Vendor Mervyn Cronin with Place agent Jody Green after the sale of 71 Withington St, East Brisbane.AN East Brisbane Queenslander has sold for the first time in 83 years, smashing the reserve when it went under the hammer. The property at 71 Withington St sold for a $607,500, much to the delight of owner Mervyn Cronin. Mr Cronin, 86, moved into the Withington St house when he was three years old and called the highset colonial home until six months ago. “I can still remember walking through the house when we moved in,” he said. “That is probably one of my favourite memories from living (there).” The home at 71 Withington St, East Brisbane was Mervyn Cronin’s home for 83 years.Mr Cronin made the decision to sell when he moved into a nursing home last year.Place Kangaroo Point marketing agent Jody Green said the three-bedroom home in original condition was a classic example of the worst home on the best street. The auction of the property at noon on Saturday attracted nine registered bidders and a crowd of more than 40 people. The home at 17 Susan St, Red Hill sold at auction.Bidding for 17 Susan St opened at $800,000 and quickly climbed to seven figures thanks to the four active bidders. The action slowed around the $1 million mark and auctioneer Justin Nickerson called the four-bedrooms home on the market at $1.005 million. A few bids later and the hammer came down on a $1.015 million bid from a young Newstead couple. The two-storey Red Hill home has been renovated and extended.Matt Chesnais and Amy Carseldine said they were elated to have won a gorgeous home in a great location.“I can’t believe it happened,” Mr Chesnais said.“We came here thinking we weren’t going to walk away with it because we’d been outbid a couple of times on other houses. This was meant to be.”Ms Carseldine said they owned an apartment in Newstead but wanted to upsize because of the market. “We hadn’t thought we’d buy a house yet … but apartment prices aren’t going up and house prices are, so we needed to make the move into a house sooner,” she said. The buyers of 17 Susan St liked its Red Hill location.Urban Property Agents marketing agent, Daniel Argent said the quick sale exceeded the vendor’s expectations.“There were a lot of people who really wanted this house,” he said. “We had 85 groups through in four weeks and a lot were young couples.“I think this house is perfect for young couples because it’s not too big and it’s around that $1 million mark. “Red Hill is still quite good value. If you put this house in Paddington it would have sold for about $100,000 more.” The auction of 71 Withington St, East Brisbane. Photo: Darren EnglandProceedings kicked off with an opening bid of $400,000 and progressed, through stops and starts, to sell under the hammer for $607,500. There were four active bidders and more than 35 bids, with the price increasing by just $2,500 at times. Ms Green said the auction went brilliantly. “We smashed the reserve,” she said. More from newsMould, age, not enough to stop 17 bidders fighting for this home1 hour agoBuyers ‘crazy’ not to take govt freebies, says 28-yr-old investor7 hours agoAuctioneer Mark Frater at the auction of 71 Withington St, East Brisbane. Photo: Darren EnglandMs Green said the buyer was a local man who couldn’t attend the auction and so placed his bids by phone from Melbourne. “He’s going to renovate the property,” she said. “He’s got a couple of young children and he’s going to renovate it to be the family home.”Mr Cronin said he was happy with the sale price and hoped the buyer would return the Withington St home to its former glory. Also on Saturday, a renovated character cottage sold at auction in less than eight minutes in Red Hill.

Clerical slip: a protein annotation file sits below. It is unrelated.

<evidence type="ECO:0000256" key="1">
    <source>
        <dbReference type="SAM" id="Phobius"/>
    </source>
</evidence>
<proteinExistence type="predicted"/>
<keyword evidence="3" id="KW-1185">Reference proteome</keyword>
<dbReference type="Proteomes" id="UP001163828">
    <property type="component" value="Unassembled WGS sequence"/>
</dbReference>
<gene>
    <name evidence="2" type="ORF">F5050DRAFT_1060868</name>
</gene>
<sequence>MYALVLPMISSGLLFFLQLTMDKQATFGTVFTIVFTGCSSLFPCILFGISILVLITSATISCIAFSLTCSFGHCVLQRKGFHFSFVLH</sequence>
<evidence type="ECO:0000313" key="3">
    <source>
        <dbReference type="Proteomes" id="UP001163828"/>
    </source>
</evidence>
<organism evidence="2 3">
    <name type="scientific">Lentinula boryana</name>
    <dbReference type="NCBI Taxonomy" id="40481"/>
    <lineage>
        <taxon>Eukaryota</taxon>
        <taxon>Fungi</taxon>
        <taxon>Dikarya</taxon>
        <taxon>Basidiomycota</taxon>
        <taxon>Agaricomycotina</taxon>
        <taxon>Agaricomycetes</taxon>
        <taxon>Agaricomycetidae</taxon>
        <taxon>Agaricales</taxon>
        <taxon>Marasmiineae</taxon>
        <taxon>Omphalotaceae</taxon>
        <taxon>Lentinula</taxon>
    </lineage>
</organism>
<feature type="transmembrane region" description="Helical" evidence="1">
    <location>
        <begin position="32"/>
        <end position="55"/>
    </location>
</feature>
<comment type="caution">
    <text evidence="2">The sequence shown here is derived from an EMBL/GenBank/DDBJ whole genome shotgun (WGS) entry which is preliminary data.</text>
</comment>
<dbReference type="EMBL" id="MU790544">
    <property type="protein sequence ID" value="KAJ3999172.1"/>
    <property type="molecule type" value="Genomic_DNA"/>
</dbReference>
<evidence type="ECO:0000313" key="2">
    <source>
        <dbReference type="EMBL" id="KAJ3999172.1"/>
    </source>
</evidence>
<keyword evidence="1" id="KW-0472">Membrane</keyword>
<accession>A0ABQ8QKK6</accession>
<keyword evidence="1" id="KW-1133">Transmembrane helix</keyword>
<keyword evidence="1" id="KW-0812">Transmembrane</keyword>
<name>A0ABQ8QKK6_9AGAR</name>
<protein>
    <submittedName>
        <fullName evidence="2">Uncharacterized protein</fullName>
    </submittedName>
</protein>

Radio NZ 5 July 2016The government is scrapping an established programme for at-risk families for a new one which critics say is not as good.More than a quarter of the 114 Strengthening Families contracts in 10 areas are being cancelled and $1.3 million reallocated to the newly established Children’s Teams.The Ministry of Social Development says it’s about avoiding duplication, but opponents say there’s no evidence to show the new system will work.Strengthening Families was set up in 1997 to better coordinate services between health, education, social services and iwi.Targeted towards at-risk families it sought to improve the lives of vulnerable children.Fast forward 20 years and a supporter of Strengthening Families in Whanganui said it was doing just that.READ MORE: http://www.radionz.co.nz/news/political/307934/govt-programme-slammed-as-‘band-aid-response’